News & Updates
December 3, 2018 4:15 pm

Viewpoints: The UltraTech case

India’s Supreme Court recently upheld a lower tribunal’s verdict approving UltraTech Cement’s $1.1 billion offer for indebted Binani Cement. UltraTech had lost out initially to a bid from a Bain Capital Credit-backed consortium, only to return with an upgraded proposal that was challenged as being late and made once the details of the rival offer were known. Lawyers in India offer their views on what this could mean.

ALB: Do you expect this order to set a precedent for other companies in insolvency proceedings? How do you think it will impact the 270-day timeline laid down to resolve such cases, and also India’s efforts to solve its stressed asset problem?

JYOTI SINGH, PARTNER, PHOENIX LEGAL

The Supreme Court order upholding the appellate authority decision in the Binani cement case would certainly set a precedent for pending and future proceedings under the Insolvency and Bankruptcy Code (IBC), being a decision by the apex court of India. The detailed decision of the appellate authority sets out the spirit and object of the IBC, role of the committee of creditors (CoC) and the true meaning of a resolution plan, which is distinct from sale, recovery or liquidation of the corporate debtor. Further while recognizing the need of the “process document”, which is a creation of the CoC for better clarity of the resolution plan submission and approval process for prospective resolution applicants, the appellate authority reasserts the discretion available to the CoC to deviate from the process documents in certain exceptions to achieve maximization of value of assets. Not only that, the appellate authority has also ordered against discrimination amongst similarly placed creditors.

The judgment of the appellate authority, upheld by the Supreme Court highlights that IBC is process driven but the object and purpose of IBC cannot be paralyzed by hyper-technicalities. The present case is yet another IBC success story and would only positively impact the IBC framework. The 270-day timeline is sacrosanct, however with certain exceptions like pending litigations. The commitment of speedy justice shown by the Supreme Court in all the IBC matters is commendable and is contributing positively to strengthening the faith of IBC users in this regime.

APURVA JAYANT, PARTNER, L&L PARTNERS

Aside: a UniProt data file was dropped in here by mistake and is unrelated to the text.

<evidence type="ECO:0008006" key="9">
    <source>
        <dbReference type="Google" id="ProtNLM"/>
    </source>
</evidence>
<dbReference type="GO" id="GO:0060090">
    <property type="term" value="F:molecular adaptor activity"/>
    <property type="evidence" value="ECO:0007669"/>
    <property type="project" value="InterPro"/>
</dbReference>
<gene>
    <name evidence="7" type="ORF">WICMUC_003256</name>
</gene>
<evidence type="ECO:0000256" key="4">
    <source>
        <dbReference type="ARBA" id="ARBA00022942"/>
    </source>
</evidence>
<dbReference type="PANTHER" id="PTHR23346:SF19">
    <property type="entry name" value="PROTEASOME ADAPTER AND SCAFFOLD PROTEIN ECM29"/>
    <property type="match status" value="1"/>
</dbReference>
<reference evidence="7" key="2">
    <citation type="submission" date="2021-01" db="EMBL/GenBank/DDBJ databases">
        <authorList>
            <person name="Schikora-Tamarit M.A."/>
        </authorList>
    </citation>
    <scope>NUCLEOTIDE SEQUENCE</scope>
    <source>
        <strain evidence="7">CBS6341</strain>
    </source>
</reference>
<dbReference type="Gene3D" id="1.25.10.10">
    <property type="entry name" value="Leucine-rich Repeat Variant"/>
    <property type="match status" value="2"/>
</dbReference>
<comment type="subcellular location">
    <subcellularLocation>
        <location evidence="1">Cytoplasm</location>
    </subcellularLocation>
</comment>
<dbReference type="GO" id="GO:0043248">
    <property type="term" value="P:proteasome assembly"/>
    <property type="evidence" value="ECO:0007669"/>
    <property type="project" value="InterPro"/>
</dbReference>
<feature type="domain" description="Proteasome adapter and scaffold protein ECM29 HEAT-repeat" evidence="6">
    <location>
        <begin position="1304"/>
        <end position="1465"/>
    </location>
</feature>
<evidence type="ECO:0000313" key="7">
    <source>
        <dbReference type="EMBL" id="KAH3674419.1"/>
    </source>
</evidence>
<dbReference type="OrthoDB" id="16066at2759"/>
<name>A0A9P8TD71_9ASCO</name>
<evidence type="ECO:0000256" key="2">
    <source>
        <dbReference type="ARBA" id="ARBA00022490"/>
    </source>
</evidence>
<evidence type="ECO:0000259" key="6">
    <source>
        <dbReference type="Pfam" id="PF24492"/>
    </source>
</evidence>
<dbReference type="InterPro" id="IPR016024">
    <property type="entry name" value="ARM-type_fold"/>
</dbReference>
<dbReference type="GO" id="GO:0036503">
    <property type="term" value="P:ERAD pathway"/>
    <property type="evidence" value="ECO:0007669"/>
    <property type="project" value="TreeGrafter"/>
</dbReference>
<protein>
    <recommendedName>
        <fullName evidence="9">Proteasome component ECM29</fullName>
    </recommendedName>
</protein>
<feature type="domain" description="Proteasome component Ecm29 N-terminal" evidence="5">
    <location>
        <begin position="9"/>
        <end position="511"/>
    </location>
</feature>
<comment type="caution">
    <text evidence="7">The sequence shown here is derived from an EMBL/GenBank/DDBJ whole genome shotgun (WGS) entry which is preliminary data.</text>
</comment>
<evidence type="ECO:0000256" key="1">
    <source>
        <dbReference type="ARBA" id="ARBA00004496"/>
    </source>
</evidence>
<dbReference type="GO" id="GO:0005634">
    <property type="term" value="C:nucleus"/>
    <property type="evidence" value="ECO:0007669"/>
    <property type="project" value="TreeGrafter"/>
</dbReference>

Indian courts are currently balancing process versus object under the code. Process is important, but it cannot defeat the objectives of the code (which is resolution, value maximization and balancing of the interest of the various stakeholders). In Binani Cements, the courts have clarified that, the CoC should be able to run the process as it deems fit but within the 270 days’ period to achieve resolution and make maximum recovery. Process documents have to be applied so as to meet the above objectives in compliance with the code. This is not an unexpected outcome. Initial cases under the IBC (such as Binani Cements) or for that matter the “dirty dozen” cannot be seen as the sole yardstick for what the future holds for bidders in the IBC space. The major teething troubles under the IBC are settling in as we speak, and we can only see the process related vagaries reducing/minimizing with time.

NEERAV MERCHANT, PARTNER, MAJMUDAR & PARTNERS

On the issue of delay, the tribunal seems to have analyzed the facts and concluded that UltraTech had submitted the revised resolution plan within the prescribed time limit but without any knowledge of Rajputana’s offer.  Moreover, the tribunal also concluded that the resolution plan submitted by Rajputana was against the spirit of the Insolvency Code as it unfairly discriminated between similarly placed financial creditors as well as between the financial and operational creditors. On the other hand, UltraTech’s resolution plan proposed to repay Binani Cement’s entire debt.  Consequently, in my view, the tribunal has rightly prioritized the primary objects of the code, which resolution and the maximization of value for all creditors.  In holding that any delay in the resolution process must be treated as subservient to the benefits accrued to all parties from the resolution, the tribunal has merely followed precedents as laid in the Supreme Court’s recent decision in Essar Steel’s resolution proceedings.  Therefore, by upholding the order, the Supreme Court has only reinforced creditor confidence in furtherance of India’s efforts against the issues surrounding stressed assets.  However, the Supreme Court could have considered providing detailed reasons in support of the order rather than merely dismissing the appeal.

SOURCE: ASIAN LEGAL BUSINESS